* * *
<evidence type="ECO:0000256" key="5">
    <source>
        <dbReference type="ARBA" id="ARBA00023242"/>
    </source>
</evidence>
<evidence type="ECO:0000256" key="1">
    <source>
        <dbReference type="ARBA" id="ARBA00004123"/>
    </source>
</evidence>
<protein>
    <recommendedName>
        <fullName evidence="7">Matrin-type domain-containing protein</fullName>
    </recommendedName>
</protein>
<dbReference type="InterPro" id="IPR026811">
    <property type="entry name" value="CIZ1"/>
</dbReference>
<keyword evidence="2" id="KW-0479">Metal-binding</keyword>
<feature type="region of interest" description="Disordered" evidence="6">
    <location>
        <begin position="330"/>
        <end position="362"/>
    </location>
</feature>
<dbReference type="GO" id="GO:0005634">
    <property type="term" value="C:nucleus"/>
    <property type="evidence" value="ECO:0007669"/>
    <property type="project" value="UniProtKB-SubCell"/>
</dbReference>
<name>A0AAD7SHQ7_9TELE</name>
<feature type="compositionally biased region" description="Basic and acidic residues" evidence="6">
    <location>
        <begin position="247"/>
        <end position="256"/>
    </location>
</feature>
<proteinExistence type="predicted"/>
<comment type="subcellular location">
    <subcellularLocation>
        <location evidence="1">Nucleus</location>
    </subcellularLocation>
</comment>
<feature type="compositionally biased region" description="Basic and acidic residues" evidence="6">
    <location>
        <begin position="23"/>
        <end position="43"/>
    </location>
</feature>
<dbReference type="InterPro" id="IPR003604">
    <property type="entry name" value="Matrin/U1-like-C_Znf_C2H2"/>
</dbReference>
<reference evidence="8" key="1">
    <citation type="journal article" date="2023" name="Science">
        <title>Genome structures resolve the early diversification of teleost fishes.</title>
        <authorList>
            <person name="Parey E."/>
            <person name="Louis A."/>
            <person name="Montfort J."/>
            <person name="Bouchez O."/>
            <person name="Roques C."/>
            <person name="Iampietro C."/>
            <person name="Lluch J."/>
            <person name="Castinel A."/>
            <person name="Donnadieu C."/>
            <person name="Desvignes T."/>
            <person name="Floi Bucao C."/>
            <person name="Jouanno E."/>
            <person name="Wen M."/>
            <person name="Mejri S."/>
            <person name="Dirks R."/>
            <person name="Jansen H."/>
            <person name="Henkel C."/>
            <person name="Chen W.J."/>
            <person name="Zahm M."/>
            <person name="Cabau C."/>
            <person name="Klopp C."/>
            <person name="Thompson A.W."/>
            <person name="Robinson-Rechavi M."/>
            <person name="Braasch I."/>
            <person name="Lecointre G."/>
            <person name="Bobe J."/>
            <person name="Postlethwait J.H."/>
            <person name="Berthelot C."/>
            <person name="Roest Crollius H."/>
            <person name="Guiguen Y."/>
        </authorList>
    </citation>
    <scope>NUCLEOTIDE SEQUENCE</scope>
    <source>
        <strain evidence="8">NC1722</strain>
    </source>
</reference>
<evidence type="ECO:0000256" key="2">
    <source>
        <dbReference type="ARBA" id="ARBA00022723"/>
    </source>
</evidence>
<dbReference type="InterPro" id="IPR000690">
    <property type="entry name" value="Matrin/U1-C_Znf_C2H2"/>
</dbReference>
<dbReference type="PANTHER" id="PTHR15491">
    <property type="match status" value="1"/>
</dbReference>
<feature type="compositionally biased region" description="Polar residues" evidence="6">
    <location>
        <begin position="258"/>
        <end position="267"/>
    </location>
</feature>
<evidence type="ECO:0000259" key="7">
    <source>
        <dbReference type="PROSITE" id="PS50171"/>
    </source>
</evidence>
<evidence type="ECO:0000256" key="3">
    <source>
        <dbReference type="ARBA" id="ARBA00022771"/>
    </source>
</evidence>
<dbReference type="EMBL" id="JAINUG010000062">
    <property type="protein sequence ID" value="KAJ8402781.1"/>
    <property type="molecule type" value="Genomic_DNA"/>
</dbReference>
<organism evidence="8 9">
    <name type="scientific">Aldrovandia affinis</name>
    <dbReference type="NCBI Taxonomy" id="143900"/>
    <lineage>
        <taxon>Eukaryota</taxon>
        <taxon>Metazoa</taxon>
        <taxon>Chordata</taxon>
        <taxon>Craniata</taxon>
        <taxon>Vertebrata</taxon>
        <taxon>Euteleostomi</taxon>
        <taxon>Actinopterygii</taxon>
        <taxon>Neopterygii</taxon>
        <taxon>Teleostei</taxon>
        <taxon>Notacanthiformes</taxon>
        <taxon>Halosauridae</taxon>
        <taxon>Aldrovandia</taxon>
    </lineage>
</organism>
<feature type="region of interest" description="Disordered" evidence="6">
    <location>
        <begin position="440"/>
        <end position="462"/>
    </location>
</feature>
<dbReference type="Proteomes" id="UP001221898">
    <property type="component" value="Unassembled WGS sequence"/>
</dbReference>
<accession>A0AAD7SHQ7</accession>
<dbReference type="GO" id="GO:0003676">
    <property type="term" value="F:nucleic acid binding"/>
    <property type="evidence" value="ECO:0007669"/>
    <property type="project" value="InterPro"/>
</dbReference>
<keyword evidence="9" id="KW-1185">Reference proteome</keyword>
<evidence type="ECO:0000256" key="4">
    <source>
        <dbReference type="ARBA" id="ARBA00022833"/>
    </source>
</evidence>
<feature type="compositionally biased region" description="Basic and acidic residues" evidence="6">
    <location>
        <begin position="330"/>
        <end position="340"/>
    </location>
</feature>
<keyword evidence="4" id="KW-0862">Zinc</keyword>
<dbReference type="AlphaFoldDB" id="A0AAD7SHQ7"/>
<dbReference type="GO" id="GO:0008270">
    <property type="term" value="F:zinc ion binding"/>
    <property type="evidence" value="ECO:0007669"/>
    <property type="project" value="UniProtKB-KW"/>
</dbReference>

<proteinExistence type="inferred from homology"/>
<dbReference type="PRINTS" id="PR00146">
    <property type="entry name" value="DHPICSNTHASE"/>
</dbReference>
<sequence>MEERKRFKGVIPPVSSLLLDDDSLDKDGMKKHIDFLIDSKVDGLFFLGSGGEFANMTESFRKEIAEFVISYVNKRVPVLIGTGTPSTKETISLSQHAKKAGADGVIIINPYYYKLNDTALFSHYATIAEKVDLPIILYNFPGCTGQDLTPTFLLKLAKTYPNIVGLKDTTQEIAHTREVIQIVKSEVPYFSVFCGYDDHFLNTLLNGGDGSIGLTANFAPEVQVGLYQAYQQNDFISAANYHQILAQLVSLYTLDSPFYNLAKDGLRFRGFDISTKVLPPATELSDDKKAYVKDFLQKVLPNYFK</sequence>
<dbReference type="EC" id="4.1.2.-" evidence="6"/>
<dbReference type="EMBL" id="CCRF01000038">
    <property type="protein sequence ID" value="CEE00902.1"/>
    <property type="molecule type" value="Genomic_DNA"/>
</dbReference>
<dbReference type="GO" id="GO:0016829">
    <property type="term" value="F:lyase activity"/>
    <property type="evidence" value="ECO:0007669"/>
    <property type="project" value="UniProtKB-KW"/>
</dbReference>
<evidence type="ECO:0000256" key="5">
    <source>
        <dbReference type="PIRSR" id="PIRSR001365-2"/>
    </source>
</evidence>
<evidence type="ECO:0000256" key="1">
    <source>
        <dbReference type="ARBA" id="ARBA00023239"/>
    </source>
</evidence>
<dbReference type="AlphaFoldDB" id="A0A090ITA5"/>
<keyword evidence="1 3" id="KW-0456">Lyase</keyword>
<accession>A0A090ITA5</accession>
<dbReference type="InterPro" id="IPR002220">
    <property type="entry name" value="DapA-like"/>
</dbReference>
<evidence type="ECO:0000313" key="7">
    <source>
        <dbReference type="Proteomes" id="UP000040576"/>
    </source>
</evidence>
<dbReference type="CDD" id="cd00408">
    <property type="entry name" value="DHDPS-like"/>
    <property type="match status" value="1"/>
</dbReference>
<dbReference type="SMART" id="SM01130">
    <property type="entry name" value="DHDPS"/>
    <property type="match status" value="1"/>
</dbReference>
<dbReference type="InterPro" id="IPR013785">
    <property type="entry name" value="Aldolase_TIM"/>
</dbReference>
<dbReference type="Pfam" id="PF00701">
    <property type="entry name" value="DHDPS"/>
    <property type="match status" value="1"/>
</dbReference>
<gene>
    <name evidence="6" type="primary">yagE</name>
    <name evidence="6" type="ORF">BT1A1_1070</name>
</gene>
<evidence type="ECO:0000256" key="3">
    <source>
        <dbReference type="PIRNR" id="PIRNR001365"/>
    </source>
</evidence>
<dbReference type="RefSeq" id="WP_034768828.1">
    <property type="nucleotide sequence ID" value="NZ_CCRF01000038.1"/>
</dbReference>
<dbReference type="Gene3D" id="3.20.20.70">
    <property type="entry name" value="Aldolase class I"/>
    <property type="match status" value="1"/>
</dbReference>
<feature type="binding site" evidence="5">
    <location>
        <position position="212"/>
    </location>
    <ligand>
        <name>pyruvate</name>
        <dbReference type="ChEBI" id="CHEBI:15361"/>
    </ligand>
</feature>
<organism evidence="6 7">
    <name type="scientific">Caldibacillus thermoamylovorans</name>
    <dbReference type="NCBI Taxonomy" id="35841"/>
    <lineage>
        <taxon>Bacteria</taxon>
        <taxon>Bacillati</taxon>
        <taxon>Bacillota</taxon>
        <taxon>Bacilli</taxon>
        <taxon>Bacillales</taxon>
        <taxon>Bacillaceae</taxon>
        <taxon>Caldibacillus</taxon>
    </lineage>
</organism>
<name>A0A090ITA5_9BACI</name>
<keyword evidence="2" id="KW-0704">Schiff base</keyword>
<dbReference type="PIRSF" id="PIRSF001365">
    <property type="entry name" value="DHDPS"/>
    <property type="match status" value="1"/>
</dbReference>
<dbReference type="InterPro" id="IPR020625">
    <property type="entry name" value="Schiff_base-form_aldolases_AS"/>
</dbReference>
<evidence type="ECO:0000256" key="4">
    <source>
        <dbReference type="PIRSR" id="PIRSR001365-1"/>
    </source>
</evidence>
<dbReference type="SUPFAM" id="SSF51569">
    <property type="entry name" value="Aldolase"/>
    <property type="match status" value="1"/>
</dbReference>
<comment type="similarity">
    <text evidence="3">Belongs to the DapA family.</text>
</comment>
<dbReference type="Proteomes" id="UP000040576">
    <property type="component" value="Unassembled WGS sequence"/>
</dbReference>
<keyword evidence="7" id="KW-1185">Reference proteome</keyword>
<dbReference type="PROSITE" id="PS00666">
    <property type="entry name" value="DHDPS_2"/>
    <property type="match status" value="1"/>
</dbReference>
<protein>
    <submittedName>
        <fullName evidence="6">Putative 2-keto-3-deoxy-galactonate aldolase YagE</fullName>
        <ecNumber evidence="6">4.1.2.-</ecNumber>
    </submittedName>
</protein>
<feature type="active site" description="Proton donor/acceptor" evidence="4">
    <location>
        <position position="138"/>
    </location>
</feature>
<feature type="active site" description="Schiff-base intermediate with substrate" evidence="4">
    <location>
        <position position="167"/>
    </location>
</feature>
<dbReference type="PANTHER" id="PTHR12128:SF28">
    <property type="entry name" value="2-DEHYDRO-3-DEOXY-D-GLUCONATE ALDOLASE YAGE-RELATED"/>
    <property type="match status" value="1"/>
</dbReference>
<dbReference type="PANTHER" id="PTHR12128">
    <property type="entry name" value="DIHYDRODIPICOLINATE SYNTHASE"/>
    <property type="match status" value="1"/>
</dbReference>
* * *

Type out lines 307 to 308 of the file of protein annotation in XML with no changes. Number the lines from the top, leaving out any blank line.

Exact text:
    <location>
        <position position="167"/>